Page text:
AS and A-levels are taken in the two years of the sixth form (Years 12 and 13). AS-levels (Advanced Subsidiary levels) can stand alone or represent the first half of an A-level. In the second year of the A-level course (A2), pupils will study new topics, existing topics in more depth and there is some synoptic assessment.
Pupils take usually four AS-levels in the lower sixth, then take three of these on to A-level in the upper sixth − so they finish the sixth form with three A-levels and one AS-level. There are many exceptions: bright pupils may take a greater load (perhaps ending up with four or five A-levels); AS or A-level general studies is usually additional to the normal load; sometimes pupils will take extra AS-levels in the upper sixth; and a few schools save all the exams to the end of the upper sixth, so allowing the lower sixth to be devoted to teaching.
There are some 40 A-level subjects, both academic and vocational. Most sixth forms offer 20–25. There are A-levels in all the traditional school subjects (English, history, chemistry etc) as well as many others such as business studies, classical studies, media studies and psychology. Vocational subjects include applied business and health & social care, which are designed to develop skills, knowledge and understanding for the world of work as well as for relevant higher education courses.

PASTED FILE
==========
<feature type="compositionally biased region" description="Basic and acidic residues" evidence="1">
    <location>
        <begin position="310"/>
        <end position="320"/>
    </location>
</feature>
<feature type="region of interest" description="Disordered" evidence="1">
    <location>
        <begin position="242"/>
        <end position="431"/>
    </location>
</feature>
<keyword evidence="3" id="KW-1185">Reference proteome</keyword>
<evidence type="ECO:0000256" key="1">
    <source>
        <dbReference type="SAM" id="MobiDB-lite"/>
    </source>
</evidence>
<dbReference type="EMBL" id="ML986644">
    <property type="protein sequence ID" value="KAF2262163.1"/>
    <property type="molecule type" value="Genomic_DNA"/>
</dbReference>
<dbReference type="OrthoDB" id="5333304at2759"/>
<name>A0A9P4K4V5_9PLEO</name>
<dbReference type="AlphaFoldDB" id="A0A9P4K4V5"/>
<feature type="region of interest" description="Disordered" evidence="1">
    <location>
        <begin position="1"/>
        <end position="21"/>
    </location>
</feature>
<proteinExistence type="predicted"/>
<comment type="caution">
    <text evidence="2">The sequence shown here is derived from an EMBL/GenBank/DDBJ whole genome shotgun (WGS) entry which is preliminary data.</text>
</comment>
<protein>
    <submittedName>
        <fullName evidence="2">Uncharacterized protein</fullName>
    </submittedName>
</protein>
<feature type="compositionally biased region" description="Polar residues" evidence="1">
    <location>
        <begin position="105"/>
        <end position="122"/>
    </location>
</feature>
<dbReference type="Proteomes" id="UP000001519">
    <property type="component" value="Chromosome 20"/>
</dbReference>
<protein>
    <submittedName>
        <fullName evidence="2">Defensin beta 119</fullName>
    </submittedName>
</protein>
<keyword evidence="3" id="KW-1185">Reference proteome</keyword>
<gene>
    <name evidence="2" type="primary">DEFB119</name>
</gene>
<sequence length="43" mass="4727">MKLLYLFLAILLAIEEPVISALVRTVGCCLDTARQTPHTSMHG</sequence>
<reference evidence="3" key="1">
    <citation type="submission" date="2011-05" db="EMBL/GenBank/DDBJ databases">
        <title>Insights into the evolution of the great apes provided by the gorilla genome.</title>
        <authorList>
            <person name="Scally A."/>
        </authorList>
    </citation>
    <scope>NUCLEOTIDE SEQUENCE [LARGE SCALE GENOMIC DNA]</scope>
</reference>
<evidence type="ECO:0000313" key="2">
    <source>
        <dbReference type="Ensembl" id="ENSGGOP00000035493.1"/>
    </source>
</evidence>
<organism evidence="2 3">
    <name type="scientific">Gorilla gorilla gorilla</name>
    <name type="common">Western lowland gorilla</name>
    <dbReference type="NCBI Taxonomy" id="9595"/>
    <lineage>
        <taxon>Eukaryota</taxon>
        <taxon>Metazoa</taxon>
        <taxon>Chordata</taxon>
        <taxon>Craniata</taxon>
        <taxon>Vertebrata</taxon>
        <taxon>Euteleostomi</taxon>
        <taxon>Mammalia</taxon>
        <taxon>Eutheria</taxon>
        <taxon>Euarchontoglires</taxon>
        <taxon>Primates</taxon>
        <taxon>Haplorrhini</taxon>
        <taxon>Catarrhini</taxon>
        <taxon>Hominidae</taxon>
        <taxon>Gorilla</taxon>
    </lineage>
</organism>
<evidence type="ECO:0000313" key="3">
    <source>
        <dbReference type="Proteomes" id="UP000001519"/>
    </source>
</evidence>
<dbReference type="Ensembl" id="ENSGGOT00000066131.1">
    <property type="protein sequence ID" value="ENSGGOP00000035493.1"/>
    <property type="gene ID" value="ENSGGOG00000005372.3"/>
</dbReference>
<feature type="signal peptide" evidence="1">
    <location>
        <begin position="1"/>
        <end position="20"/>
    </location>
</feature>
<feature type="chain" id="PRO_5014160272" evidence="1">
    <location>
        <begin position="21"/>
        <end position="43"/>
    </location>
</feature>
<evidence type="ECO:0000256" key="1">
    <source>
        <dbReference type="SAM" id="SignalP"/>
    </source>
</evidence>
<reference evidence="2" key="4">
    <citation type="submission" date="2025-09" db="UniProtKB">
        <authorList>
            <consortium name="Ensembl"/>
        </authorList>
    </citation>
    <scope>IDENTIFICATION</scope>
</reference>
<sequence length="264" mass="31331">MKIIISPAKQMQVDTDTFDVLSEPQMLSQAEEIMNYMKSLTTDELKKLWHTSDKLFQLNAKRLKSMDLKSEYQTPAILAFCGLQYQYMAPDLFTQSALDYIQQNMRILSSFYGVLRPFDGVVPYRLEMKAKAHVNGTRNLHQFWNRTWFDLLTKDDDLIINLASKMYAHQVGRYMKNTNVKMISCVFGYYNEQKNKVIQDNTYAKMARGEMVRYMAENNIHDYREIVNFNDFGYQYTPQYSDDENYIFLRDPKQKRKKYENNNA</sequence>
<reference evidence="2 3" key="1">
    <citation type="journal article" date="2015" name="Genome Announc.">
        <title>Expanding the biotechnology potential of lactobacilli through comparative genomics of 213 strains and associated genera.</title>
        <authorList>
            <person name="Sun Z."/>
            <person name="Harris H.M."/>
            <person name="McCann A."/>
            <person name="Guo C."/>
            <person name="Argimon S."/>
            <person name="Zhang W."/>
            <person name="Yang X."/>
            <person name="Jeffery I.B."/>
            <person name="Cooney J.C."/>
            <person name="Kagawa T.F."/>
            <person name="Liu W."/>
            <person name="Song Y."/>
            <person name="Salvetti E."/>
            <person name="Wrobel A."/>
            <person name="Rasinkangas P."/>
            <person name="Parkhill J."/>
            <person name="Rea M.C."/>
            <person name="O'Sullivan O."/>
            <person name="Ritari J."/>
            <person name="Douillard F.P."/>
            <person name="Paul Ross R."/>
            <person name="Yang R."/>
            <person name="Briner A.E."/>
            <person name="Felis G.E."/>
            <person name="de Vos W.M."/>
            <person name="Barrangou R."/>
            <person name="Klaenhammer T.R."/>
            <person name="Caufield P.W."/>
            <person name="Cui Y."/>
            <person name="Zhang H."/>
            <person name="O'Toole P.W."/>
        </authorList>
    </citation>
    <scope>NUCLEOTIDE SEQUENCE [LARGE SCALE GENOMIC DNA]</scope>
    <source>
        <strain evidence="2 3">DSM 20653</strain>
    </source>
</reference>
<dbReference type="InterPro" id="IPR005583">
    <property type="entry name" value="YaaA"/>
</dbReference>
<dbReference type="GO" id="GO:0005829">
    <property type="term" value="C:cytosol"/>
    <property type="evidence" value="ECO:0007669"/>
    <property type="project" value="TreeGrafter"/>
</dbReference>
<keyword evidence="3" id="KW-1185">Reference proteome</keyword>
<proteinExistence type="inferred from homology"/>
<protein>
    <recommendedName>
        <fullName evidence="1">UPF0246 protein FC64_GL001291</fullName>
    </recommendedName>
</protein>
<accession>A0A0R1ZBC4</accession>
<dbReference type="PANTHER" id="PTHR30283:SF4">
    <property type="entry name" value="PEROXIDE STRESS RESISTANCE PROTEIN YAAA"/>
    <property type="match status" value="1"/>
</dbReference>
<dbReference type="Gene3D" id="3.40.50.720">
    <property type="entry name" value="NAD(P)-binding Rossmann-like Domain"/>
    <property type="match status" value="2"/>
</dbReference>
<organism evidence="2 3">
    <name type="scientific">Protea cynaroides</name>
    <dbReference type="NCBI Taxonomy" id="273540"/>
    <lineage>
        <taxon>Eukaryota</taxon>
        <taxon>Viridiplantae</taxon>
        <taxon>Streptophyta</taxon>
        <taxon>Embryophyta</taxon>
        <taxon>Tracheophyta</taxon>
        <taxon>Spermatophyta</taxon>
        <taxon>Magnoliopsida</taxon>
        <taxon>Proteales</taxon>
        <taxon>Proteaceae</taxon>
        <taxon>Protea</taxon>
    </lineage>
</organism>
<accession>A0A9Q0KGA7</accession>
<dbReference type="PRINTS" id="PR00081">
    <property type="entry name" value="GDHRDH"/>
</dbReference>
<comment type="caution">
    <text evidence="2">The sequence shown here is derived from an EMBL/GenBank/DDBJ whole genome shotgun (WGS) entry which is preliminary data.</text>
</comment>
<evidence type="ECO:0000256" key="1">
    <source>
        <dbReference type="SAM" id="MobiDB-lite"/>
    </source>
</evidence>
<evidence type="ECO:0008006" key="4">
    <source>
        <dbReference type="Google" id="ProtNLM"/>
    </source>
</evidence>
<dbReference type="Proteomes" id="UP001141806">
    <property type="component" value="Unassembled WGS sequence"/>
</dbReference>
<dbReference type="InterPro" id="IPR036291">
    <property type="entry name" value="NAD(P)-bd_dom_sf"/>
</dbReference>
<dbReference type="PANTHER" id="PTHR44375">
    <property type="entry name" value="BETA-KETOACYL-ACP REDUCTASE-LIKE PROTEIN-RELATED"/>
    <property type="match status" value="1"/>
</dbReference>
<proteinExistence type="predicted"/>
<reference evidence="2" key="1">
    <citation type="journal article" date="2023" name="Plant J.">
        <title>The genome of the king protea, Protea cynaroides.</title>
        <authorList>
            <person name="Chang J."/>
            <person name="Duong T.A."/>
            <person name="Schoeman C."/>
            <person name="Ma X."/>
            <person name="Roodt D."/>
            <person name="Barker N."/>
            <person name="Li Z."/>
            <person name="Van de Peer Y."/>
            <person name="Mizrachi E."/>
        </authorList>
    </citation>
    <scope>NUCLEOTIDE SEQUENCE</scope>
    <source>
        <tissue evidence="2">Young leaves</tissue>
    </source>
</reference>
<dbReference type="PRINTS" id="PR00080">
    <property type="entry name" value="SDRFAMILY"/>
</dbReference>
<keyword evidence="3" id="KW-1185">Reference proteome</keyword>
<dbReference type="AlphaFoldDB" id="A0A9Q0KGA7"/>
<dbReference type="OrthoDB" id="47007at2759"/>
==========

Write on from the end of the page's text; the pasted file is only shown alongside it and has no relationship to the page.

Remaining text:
Not all universities (or degree courses) accept all A-level subjects; their prospectuses may make it clear which are acceptable for entry and which are not. Some subjects are more widely useful than others and schools are generally good at helping match A-level choices with children’s post-school ambitions and personal aptitudes.
There are several examination boards that run AS and A-level courses. Each has different curricula so the schools can choose the one that suits them best or that they prefer to teach – and can choose different boards for different subjects. Passing grades for AS levels range from A (highest) to E (lowest); for A-levels A* to E.